The UN human rights chief on Monday condemned Saudi Arabia’s execution of 81 people in a single day, and urged the kingdom to stop using the death penalty.
Michelle Bachelet said war crimes may have been committed if people were beheaded, following court cases that did not offer proper fair trial guarantees.
Saudi Arabia said Saturday it had executed a record 81 people in one day for terrorism-related offences, exceeding the total number killed in the whole of 2021 and sparking criticism from rights activists.
All had been “found guilty of committing multiple heinous crimes”, the official Saudi Press Agency reported, saying they included convicts linked to the Islamic State jihadist group, al-Qaeda, Yemen’s Houthi rebel forces or “other terrorist organisations”.
“I condemn Saudi Arabia’s mass execution on Saturday of 81 people on terrorism-related charges,” Bachelet said in a statement.
The United Nations High Commissioner for Human Rights said that among those beheaded, 41 belonged to the Shia minority and had taken part in anti-government protests in 2011-2012. A further seven were Yemenis and one was a Syrian national.
“Our monitoring indicates that some of those executed were sentenced to death following trials that did not meet fair trial and due process guarantees, and for crimes that did not appear to meet the most serious crimes threshold, as required under international law,” Bachelet said.
“I am also concerned that some of the executions appear to be linked to the ongoing armed conflict in Yemen.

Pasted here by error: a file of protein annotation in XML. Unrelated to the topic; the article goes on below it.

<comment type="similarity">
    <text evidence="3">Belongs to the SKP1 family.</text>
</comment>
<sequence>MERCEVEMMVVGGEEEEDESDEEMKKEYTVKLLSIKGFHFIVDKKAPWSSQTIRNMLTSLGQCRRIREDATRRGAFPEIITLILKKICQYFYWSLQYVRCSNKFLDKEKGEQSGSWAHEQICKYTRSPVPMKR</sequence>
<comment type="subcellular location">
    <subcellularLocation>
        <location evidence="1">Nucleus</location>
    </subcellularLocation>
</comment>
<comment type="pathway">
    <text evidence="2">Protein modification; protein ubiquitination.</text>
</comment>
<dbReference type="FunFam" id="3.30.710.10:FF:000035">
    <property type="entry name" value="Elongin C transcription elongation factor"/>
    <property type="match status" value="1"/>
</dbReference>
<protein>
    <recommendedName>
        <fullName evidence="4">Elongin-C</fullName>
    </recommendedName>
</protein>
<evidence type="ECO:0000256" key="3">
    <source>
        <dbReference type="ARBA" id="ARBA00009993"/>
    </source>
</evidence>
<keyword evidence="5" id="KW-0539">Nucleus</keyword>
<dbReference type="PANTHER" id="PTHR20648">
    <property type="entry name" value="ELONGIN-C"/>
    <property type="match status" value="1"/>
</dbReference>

“Implementation of death sentences following trials that do not offer the required fair trial guarantees is prohibited by international human rights and humanitarian law and may amount to a war crime.”
Saudi Arabia’s human rights records have been under increased scrutiny from rights groups and western allies since the murder of Middle East Eye columnist Jamal Khashoggi in 2018.
The kingdom has one of the highest execution rates in the world, with 67 executions reported in 2021 and 27 in 2020. In 2019, 37 detainees, most of them from the country’s Shia minority, were executed for alleged “terrorism”.
The last time Riyadh conducted a mass execution of this scale was in 1980, after 63 militants seized the Grand Mosque in Mecca in 1979.
“I call on the Saudi authorities to halt all executions, immediately establish a moratorium on the use of the death penalty, and commute the death sentences against those on death row,” Bachelet said.
“I also urge the Saudi authorities to bring the country’s counter-terrorism laws fully into line with international standards.”